2) A manager must learn how to use technology and not to get “used” by it. That is, in this day and age, many new cases are arising from the misuse of technology by managers. That is, new employment cases are citing inappropriate emails, the use of intranet and internet, social media, texting as the “smoking gun” evidence which proves a manager’s unprofessional, stereotypical or harassing intent. Managers must be trained, specifically, on the use of email. First, they must understand that email and other technological means of communication are discoverable and can be used as evidence in a lawsuit. They must learn, specifically, that all technological communication must have a professional, not conversational tone. There should be a clear understanding about when it is inappropriate to use email. For example, there are very few circumstances when it is justified to discipline or terminate an employee by email. This is a conversation, though difficult, that must be done in person. Responding to “flaming emails” or emails sent in anger from subordinates or coworkers should be well thought out and peer reviewed before sent. “Flaming emails” are bait for managers. Often a response when necessary to a “flaming email” should first be reviewed by counsel before sent. Managers should know not to have personal or sexual conversations on company owned devices. Finally, managers should understand that all technology leaves a blueprint. That, once it is written, even if it is deleted at a later time, it can be retrieved and used as plaintiff’s exhibit A, to show the manager had a malevolent intent against the plaintiff employee. Once this is proven, it is hard to avoid personal liability.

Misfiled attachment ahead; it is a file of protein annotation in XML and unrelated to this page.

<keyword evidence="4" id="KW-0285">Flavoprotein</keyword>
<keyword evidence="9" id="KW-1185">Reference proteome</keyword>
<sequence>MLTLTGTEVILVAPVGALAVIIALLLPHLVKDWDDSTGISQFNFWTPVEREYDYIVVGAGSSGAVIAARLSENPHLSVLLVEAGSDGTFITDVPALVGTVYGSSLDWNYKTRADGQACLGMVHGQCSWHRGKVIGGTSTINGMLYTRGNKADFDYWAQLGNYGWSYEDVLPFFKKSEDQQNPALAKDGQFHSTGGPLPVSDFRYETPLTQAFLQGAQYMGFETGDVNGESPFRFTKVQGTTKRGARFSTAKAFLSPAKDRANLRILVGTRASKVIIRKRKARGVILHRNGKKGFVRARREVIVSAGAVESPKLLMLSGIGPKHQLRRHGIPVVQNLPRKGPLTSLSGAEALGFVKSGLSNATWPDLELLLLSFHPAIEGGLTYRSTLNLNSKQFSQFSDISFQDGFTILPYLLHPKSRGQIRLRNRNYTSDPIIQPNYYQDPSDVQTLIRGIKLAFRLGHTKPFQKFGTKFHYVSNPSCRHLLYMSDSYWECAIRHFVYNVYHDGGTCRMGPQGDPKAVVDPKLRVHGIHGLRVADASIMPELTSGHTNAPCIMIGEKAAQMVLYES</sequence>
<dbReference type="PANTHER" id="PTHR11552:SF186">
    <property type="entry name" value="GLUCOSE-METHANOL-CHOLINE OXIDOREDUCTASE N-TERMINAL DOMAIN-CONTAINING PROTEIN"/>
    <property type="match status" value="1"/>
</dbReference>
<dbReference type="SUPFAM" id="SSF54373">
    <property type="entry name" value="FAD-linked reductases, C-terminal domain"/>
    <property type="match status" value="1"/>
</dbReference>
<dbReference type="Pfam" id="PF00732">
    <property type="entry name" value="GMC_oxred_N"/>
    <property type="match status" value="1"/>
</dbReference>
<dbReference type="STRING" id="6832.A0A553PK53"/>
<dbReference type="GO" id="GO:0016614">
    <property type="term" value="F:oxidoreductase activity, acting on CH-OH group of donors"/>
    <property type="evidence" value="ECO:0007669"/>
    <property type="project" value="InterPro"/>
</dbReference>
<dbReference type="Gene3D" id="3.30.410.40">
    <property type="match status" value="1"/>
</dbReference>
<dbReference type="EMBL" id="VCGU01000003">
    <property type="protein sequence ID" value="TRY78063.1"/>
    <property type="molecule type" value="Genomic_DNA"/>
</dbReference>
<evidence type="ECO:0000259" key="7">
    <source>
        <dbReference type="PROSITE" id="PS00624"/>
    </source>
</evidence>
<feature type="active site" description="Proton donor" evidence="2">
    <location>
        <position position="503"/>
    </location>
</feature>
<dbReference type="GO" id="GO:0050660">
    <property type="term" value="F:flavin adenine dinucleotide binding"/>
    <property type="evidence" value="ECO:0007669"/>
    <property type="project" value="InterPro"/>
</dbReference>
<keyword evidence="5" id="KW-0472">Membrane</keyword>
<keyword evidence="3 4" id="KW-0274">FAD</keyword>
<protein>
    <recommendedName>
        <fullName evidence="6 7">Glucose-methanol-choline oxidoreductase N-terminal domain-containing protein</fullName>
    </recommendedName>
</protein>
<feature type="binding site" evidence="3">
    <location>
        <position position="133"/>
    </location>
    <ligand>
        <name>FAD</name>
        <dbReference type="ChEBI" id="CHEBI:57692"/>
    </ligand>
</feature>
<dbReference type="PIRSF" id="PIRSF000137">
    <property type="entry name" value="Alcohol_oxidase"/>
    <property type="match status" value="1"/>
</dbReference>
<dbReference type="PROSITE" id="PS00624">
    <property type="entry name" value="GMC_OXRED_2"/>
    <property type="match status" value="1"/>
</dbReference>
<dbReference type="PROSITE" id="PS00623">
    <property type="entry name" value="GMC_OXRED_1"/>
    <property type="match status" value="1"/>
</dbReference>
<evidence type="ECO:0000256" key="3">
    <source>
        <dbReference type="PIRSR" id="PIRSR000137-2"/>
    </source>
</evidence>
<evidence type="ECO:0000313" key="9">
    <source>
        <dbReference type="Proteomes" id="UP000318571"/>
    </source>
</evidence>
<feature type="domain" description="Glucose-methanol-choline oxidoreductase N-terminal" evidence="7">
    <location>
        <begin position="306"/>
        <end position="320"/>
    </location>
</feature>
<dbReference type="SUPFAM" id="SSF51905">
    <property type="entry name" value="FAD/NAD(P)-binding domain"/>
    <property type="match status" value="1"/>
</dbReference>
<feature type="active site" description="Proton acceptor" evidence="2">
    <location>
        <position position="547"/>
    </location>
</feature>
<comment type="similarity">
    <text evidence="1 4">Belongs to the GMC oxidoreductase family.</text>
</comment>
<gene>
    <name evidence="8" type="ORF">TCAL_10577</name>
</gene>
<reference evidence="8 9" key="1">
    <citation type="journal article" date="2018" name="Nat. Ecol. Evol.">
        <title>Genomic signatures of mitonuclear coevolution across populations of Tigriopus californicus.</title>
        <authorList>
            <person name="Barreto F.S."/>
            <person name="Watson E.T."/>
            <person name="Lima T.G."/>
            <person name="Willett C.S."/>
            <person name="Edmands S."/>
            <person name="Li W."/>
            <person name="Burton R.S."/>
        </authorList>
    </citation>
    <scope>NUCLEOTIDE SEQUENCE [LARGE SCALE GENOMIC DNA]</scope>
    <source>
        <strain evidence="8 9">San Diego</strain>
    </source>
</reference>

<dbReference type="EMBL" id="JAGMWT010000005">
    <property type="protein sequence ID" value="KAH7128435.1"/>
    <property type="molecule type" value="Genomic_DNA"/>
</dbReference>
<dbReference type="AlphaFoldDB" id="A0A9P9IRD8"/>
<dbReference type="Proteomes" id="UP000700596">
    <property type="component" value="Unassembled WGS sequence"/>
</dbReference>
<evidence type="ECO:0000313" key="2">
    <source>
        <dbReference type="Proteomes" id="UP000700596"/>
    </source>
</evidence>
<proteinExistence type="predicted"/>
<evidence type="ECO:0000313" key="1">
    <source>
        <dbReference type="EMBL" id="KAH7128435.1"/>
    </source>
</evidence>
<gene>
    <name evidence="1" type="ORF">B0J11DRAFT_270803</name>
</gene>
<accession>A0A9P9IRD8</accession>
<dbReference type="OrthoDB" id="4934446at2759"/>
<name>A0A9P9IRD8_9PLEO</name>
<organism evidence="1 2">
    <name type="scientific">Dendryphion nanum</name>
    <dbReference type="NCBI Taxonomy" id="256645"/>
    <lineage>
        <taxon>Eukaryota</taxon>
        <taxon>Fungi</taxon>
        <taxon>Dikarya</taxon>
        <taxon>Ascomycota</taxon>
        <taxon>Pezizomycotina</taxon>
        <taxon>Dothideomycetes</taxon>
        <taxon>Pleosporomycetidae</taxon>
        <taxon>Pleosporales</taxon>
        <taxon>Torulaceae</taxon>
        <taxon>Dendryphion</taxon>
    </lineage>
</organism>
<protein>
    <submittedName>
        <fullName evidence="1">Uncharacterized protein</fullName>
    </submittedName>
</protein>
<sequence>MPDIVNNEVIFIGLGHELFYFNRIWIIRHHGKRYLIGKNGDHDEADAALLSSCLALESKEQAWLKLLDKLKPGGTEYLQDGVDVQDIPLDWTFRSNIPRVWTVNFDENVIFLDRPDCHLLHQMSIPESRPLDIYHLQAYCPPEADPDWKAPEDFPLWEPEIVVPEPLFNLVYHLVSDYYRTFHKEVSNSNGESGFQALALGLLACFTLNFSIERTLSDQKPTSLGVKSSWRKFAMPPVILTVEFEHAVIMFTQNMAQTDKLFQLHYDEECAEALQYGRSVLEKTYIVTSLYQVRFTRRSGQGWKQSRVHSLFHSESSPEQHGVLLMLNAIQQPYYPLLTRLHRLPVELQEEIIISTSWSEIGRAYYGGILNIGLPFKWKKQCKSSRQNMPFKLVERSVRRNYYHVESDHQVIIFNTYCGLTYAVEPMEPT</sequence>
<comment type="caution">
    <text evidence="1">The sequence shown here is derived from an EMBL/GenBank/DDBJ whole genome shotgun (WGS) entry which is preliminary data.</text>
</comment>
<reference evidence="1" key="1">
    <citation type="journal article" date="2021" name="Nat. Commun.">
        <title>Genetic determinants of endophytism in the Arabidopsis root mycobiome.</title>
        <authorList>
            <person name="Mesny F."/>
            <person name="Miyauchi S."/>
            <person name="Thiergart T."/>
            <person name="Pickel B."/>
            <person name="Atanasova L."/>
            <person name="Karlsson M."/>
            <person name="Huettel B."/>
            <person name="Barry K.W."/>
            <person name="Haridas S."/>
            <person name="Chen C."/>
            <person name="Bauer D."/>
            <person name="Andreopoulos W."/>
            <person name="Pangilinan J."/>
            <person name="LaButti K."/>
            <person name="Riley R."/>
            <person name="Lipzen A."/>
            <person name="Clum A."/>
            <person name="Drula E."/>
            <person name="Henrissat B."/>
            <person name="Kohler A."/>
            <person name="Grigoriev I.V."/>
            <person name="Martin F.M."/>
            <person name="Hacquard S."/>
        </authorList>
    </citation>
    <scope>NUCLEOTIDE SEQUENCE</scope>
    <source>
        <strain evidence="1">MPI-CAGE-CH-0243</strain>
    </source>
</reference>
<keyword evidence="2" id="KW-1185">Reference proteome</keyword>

3) A manager should learn the critical importance of giving accurate performance appraisals. Performance appraisals are accurate reflections of an employee’s performance. The content of an annual performance appraisal should not be a surprise to the employee because the manager has addressed the performance issues on an ongoing basis with the employee as the performance events occur. Many employee lawsuits come out of an employee’s anger or a sense that he or she was terminated or disciplined unfairly. That is, they didn’t see it coming or they had no chance to improve. Sometimes, the employee has been told that he or she was performing satisfactorily or was even given raises. Accurate performance appraisals prevent employees from reaching the level of “disgruntled” or angry enough to hire a plaintiff’s attorney or assign blame to their manager.